On Feb. 14, the U.S. Court of Appeals for the 11th Circuit held in South Florida Wellness, Inc. v. Allstate Insurance Co. that a putative class action seeking only declaratory relief can satisfy the amount-in-controversy requirement for a federal court to have jurisdiction of the case under the Class Action Fairness Act of 2005 (CAFA). This decision marks a significant ruling that will allow defendants to remove cases with greater confidence and less litigation.
In this recent decision, South Florida Wellness sued Allstate, claiming that Allstate had not complied with Florida insurance law governing what Allstate was required to pay South Florida Wellness for treating someone insured under an Allstate policy. Rather than demanding monetary damages, South Florida Wellness filed a putative class action on behalf of all other similarly situated health care providers, seeking a declaratory judgment that Allstate had violated the Florida law. After Allstate removed the case under CAFA, the district court held that the monetary value of the relief requested was too speculative and granted South Florida Wellness’ motion to remand.
On appeal, the 11th Circuit reversed the district court’s decision, holding that CAFA’s amount-in-controversy requirement was satisfied. Under CAFA, a class action is removable if (1) at least one plaintiff resides in a different state than one defendant, (2) the proposed class includes at least 100 people and (3) the aggregate amount in controversy is $5 million. Focusing on this third requirement, the Court of Appeals applied the same analysis to determining the amount in controversy for this class action as it applies in non-class action cases — that is, how much was at issue, to a sufficient degree of certainty, in the case from the plaintiff’s perspective at the time of removal. The Court of Appeals agreed with Allstate that the amount in controversy was the difference between what Allstate had paid and what South Florida Wellness claims Allstate should have paid (which was more than $68 million) and that this amount was not too speculative because, if South Florida Wellness prevailed, health care providers would likely pursue claims based on that judgment. The court therefore held that the case met the amount-in-controversy requirement and was properly removed under CAFA.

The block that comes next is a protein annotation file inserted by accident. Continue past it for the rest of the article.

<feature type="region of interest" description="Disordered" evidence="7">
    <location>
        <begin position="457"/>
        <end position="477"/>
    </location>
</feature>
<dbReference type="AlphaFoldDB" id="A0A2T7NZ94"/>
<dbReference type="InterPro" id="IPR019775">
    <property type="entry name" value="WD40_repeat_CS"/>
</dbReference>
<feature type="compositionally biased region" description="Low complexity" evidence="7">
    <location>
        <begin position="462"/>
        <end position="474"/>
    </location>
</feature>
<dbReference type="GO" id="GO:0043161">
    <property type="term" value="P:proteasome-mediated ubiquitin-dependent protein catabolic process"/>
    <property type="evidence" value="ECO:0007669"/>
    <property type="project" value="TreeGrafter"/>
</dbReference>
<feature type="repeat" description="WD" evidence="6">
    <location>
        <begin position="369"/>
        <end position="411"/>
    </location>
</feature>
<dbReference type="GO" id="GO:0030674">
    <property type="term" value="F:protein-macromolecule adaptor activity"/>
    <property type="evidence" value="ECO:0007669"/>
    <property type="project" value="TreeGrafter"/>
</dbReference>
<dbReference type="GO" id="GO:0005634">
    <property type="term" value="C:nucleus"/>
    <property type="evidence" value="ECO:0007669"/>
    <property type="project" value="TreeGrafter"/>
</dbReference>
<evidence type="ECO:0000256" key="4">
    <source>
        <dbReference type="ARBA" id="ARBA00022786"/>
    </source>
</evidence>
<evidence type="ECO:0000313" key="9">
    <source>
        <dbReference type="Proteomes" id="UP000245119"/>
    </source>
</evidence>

This decision represents an important determination that the analysis for the amount-in-controversy requirement under CAFA when a claim seeks only declaratory relief is the same as for non-class action cases, which promotes CAFA’s goal of making removal of class actions easier. It prevents plaintiffs from avoiding removal by filing a class action seeking only declaratory relief and then having class members file individual suits for damages. Armed with this precedent, defendants in putative class actions can confidently remove a putative class action seeking only declaratory relief.